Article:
Hike o' the month: Moose Lake in Olympic National Park has it all

Seabury Blair Jr. Mr. Outdoors

Wildflowers, exceptional views, wildlife, the chance to catch a trout, a rugged workout - the hike to Moose Lake has it all. The price for all this splendor is that you must share it with other hikers.

Moose Lake and the Obstruction Point area are among the more popular destinations in the park. Things get even more elbow-to-elbow with backpackers in the evening, making day-hiking an excellent option.

Day-hikers will want to leave plenty of time for the return climb from Moose Lake, because the way is steep and long. Another nag: If there's any hike where extra clothing might come in handy during an evening chill or sudden alpine storm, this is it. It has snowed at Obstruction Point every month of the year, and the trail has the notorious distinction of being the site where, one July four decades ago, two people froze to death.

The trail heads south from the parking lot, which at 6,150 feet would appear to be the top of the world. Actually, after dropping onto a marmot-filled meadow that is flat as a pancake griddle, you'll climb almost 200 feet in the next half mile to another flat plateau filled with phlox and other alpine flowers.

Walk another quarter mile and begin to drop in steep switchbacks where a mountain tarn can be seento the Southeast. You'll drop down to a rocky swale and climb again to a ridge stretching south above Badger Valley. The trail follows the ridge, climbing up and down several times before beginning a long uphill traverse to the high point in the hike, a 6,450-foot peak at 1.2 miles. The trail rounds the peak and begins to descend immediately into the Grand Valley, first with a long downhill traverse, then in steep switchbacks to meadows where creeks gurgle and tarns reflect alpine wildflowers. The trail continues to drop steeply, finally switching back in a meadow and crossing a creek above Grand Lake, at 3.0 miles.

After crossing the creek, the trail meanders through alpine forest to a meadow overlooking Grand Lake and the trail junction leading to the lake, at 3.6 miles. Keep right here and continue past a waterfall another 0.5 miles to Moose Lake. You'll find a great flower-filled meadow for picnicking at the south end of the lake.

For the Kids

Moose Lake is probably too far for most young pedestrians. A better hike for children would be along the first mile of the trail, where they can look down on a number of lakelets on either side of the ridge and play in the lingering snowdrifts along the north side of the ridge.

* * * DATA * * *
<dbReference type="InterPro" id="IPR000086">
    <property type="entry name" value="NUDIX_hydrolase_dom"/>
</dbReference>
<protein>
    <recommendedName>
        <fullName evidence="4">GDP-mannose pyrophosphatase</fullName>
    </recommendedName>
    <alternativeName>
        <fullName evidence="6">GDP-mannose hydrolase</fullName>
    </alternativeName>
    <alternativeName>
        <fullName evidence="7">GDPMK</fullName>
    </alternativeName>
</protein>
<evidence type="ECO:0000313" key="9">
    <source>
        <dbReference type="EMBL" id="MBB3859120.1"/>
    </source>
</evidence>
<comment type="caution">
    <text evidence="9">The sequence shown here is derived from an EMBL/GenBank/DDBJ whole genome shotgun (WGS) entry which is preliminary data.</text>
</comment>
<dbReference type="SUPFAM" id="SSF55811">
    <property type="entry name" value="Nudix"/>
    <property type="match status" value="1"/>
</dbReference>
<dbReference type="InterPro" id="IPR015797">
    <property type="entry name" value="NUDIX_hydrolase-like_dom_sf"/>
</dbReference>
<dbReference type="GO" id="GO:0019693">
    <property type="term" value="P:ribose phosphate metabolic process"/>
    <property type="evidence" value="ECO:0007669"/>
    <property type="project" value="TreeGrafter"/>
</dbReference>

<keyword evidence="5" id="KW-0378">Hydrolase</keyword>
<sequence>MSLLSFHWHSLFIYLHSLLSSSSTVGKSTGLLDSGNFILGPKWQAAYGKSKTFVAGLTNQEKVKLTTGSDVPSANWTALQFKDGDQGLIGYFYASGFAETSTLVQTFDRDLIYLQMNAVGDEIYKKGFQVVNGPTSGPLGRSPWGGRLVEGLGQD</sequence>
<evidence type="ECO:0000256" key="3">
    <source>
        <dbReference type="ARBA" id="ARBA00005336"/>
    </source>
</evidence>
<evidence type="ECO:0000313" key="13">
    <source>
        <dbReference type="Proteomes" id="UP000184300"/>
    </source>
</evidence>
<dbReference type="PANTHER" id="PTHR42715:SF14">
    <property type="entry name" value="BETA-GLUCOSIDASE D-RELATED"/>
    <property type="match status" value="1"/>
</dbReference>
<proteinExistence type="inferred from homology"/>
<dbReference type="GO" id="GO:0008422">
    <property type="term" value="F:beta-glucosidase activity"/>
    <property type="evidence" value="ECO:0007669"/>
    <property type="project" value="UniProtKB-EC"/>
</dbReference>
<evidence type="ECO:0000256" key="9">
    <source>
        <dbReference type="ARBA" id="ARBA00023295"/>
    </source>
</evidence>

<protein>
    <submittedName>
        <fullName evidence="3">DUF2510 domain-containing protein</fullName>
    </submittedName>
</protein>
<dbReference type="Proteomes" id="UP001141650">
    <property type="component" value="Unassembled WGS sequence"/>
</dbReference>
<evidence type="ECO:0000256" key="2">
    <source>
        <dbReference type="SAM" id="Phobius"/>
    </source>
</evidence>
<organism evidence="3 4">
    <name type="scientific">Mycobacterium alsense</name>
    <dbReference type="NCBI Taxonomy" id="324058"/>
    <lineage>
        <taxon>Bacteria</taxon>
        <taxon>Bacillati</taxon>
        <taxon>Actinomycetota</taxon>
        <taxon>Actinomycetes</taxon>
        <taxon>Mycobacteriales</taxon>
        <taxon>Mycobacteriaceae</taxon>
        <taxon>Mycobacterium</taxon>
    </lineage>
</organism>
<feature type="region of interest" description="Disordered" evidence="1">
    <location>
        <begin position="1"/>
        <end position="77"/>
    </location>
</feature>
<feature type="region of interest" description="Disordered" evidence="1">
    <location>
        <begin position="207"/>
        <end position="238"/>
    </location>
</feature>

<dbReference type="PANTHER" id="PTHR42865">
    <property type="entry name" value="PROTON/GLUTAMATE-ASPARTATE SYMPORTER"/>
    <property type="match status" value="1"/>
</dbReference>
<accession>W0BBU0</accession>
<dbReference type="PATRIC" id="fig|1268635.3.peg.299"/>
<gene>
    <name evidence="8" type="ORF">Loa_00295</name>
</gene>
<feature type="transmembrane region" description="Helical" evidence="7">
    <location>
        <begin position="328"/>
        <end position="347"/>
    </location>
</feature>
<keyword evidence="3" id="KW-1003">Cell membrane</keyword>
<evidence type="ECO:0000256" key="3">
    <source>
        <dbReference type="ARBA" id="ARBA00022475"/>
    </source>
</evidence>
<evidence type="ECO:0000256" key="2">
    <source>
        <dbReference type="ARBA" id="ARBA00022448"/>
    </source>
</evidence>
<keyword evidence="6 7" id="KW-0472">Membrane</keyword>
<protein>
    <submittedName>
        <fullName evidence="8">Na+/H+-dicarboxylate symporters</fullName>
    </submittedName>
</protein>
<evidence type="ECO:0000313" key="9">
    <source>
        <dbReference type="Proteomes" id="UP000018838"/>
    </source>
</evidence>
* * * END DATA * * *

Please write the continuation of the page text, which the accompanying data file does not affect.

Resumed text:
Going Farther

Hikers can make a loop trip by dropping down to Grand Lake, then following the Grand Valley Trail either directly to Obstruction Point or following the main trail to a junction with the Obstruction Point Trail 2 miles west of the trailhead. I wouldn't recommend this alternative for any, but the strongest hikers, because it loses another 400 feet below Grand Lake before beginning to climb steeply to Obstruction Point in 4.8 miles.

Hikers seeking greater solitude might find it at little Gladys Lake, another 0.5 miles up the trail from Moose Lake.

Getting There

From Highway 101 in Port Angeles, turn left on Race Street and follow it to the Hurricane Ridge Road just past the Olympic National Park Visitor Center.

Turn right on the Hurricane Ridge Road and be prepared to pay a $10 per carload entry fee at Heart O' the Hills.

Drive 17.5 miles to Hurricane Ridge. On entering the parking area, turn left on the single-lane, gravel Obstruction Point Road and follow it as it winds steeply along an alpine ridge for 8 miles to the Obstruction Point Trailhead.

This road, which opened early this year, was not built for your timid aunt from Iowa and can be dusty in mid-summer.

The Trail to Moose Lake
8.2 miles, round-trip
Allow six hours hiking time
Elevation gain and loss: 1,400 feet
Difficult
Best in summer, fall
Information: Olympic National Park Wilderness Information Center, (360) 565-3100


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